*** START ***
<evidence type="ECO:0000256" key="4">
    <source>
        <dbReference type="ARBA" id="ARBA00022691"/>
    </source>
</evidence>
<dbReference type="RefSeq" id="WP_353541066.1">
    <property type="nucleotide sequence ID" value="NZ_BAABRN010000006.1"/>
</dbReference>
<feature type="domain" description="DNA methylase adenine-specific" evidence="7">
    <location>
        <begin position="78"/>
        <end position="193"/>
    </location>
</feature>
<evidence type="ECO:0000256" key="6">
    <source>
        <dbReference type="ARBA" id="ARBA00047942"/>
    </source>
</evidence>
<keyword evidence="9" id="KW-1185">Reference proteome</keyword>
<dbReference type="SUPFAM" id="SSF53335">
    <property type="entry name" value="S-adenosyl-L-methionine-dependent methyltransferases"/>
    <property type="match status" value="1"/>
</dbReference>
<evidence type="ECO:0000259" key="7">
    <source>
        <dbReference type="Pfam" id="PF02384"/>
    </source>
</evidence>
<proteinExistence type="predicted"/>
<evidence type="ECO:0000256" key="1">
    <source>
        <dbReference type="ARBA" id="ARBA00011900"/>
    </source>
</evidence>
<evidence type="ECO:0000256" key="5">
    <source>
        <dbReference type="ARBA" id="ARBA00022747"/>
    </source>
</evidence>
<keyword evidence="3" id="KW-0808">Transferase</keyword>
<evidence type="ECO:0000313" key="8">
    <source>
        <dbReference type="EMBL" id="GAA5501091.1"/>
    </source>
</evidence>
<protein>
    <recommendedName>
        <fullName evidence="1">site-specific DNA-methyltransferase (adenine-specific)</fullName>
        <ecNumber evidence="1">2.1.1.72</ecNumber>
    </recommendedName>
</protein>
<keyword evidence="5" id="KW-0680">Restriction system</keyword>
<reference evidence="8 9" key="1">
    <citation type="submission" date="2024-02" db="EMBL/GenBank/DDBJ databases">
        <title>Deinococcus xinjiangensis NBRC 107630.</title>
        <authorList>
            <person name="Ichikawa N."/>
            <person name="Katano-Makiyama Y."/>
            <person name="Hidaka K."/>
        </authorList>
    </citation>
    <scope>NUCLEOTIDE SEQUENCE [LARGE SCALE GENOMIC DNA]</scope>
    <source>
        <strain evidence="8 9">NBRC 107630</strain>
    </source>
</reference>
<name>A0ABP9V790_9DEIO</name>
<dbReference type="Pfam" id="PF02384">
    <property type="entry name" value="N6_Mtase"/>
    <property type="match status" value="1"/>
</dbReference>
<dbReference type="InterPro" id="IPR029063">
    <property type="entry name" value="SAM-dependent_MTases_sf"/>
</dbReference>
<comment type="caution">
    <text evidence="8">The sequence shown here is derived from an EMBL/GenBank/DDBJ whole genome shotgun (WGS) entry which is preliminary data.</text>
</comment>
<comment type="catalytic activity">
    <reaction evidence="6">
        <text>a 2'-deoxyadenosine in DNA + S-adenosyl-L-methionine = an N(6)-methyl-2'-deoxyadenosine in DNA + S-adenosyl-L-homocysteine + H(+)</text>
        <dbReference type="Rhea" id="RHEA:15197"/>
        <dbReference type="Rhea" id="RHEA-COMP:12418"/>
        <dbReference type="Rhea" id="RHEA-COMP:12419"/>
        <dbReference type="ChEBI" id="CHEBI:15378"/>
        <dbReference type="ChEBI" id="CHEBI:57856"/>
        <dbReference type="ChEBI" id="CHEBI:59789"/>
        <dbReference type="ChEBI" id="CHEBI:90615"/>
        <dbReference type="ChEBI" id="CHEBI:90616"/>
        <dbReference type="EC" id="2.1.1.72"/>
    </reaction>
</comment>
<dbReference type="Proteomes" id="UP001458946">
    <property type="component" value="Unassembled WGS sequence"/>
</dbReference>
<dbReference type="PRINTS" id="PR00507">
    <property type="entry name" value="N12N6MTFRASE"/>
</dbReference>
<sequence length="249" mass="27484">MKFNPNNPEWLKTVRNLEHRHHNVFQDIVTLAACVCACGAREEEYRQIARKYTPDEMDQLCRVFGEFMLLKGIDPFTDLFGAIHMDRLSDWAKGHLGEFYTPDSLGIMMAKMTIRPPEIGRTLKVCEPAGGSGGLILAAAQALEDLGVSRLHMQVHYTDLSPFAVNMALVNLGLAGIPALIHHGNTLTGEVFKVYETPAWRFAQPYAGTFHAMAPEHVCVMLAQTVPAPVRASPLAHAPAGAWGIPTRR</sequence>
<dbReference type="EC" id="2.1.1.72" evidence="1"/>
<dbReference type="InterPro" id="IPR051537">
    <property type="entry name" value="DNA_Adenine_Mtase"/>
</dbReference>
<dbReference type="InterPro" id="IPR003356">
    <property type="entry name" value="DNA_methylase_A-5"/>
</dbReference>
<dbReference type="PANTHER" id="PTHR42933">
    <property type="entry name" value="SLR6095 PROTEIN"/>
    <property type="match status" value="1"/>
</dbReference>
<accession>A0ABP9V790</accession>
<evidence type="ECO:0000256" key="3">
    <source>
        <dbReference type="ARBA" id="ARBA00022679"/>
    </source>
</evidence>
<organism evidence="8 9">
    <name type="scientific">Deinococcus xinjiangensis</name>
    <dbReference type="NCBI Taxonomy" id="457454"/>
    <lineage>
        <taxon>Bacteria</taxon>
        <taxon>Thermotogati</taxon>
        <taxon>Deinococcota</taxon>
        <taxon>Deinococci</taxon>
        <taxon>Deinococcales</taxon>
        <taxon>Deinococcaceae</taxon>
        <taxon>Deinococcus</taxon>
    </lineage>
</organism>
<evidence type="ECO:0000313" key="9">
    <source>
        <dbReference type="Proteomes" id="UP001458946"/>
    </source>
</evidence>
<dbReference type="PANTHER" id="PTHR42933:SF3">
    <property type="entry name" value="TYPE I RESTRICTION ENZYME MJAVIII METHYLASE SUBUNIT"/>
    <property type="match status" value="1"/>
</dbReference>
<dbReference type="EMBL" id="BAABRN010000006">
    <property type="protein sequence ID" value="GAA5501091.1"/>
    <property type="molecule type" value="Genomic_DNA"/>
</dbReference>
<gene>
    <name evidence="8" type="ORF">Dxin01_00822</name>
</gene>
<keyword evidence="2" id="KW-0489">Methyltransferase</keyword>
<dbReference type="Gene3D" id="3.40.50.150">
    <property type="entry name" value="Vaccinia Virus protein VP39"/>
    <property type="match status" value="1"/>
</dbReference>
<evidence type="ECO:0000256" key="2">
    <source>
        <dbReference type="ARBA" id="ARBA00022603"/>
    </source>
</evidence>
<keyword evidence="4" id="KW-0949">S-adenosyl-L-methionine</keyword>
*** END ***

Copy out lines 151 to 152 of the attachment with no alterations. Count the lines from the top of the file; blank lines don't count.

<evidence type="ECO:0000256" key="2">
    <source>